Danger Zone: Eating Disorder Awareness Week

By |2018-11-15T19:49:23+00:00February 22nd, 2015|Categories: Awareness, Eating Disorders, Everyday Health|Tags: , , , |0 Comments

In the U.S. there are 24 million people suffering from eating disorders, and 70 million worldwide. Female, male, teen, adult, thin, overweight—unhealthy relationships with food can and do affect every portion of the population.

The widespread distribution of eating disorders (EDs) is not so surprising when we consider that they are a classification of mental illness, and share many diagnostic markers in common with depression, anxiety disorders, and obsessive compulsive disorder. In fact, according to the National Association of Anorexia Nervosa and Disorders, a full 50% of those diagnosed with EDs also qualify for a diagnosis of depression.

Like with depression, there is evidence of a biological connection between a family history of eating disorders and likelihood of developing the illness. Additionally, just as depression can result from a chemical imbalance in the brain, so too is it thought that an imbalance of serotonin can contribute to development of an ED. Other causal factors can be unsteady psychological/emotional well-being and unhealthy social influences, such as distortive media representations of the human body, bullying, and peer pressure.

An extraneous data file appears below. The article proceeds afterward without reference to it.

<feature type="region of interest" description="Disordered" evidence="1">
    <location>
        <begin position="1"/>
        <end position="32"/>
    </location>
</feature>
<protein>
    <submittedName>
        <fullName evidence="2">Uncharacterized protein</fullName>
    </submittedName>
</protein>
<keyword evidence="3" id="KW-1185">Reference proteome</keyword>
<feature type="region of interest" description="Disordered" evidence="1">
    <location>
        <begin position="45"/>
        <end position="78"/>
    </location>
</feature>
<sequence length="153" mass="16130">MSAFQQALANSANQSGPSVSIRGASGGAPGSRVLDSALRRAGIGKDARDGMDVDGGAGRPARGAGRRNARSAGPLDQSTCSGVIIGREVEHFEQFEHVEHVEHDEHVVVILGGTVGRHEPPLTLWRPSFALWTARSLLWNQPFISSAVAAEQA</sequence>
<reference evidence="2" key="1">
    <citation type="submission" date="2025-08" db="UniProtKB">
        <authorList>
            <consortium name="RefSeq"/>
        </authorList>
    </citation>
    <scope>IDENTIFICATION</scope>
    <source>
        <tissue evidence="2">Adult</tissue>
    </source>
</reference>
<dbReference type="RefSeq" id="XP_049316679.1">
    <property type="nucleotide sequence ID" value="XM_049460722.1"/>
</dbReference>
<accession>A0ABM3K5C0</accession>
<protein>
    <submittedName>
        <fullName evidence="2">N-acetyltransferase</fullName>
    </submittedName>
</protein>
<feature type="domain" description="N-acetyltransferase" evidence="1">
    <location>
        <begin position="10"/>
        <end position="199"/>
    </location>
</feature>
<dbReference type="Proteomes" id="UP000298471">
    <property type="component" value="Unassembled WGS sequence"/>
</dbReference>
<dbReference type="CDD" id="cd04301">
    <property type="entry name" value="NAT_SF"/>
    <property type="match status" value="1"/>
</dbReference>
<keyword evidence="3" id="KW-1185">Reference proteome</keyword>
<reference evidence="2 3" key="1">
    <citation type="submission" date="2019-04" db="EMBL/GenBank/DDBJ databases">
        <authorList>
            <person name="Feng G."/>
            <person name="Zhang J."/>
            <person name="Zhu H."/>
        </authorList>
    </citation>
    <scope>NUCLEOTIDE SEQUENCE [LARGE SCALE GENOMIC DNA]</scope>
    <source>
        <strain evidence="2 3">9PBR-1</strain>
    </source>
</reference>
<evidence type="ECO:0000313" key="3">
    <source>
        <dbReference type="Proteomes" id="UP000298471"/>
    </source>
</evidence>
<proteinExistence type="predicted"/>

There are three primary eating disorders: anorexia nervosa, bulimia nervosa, and binge-eating disorder. However, it is possible for someone with an ED to share symptoms across syndromes, such as a person with anorexia nervosa who occasionally binges and purges.

The importance of Eating Disorder Awareness is not to diagnose someone with a particular disorder, but to be conscious of danger signs in yourself and loved ones. People suffering from an ED sometimes think that their behavior is normal, necessary, or “not that bad” but despite these assurances, any worry you have that someone might be displaying signs of an ED should be shared and investigated. Untreated eating disorders can lead not only to lifelong health defects, but also death.

1. Anorexia Nervosa

Anorexia nervosa (AN) has the highest mortality rate of any mental illness. And it is the third most chronic illness among adolescents. It is characterized by prolonged and compulsive fasting, sometimes paired with other dangerous behaviors like over-exercising and drug abuse.

Anorexia often stems from distorted self-perception. Sufferers of AN often view themselves as grossly overweight even when they are underweight. They compulsively control their food intake, and often exercise excessively and abuse over-the-counter pharmaceuticals like caffeine pills and diuretics.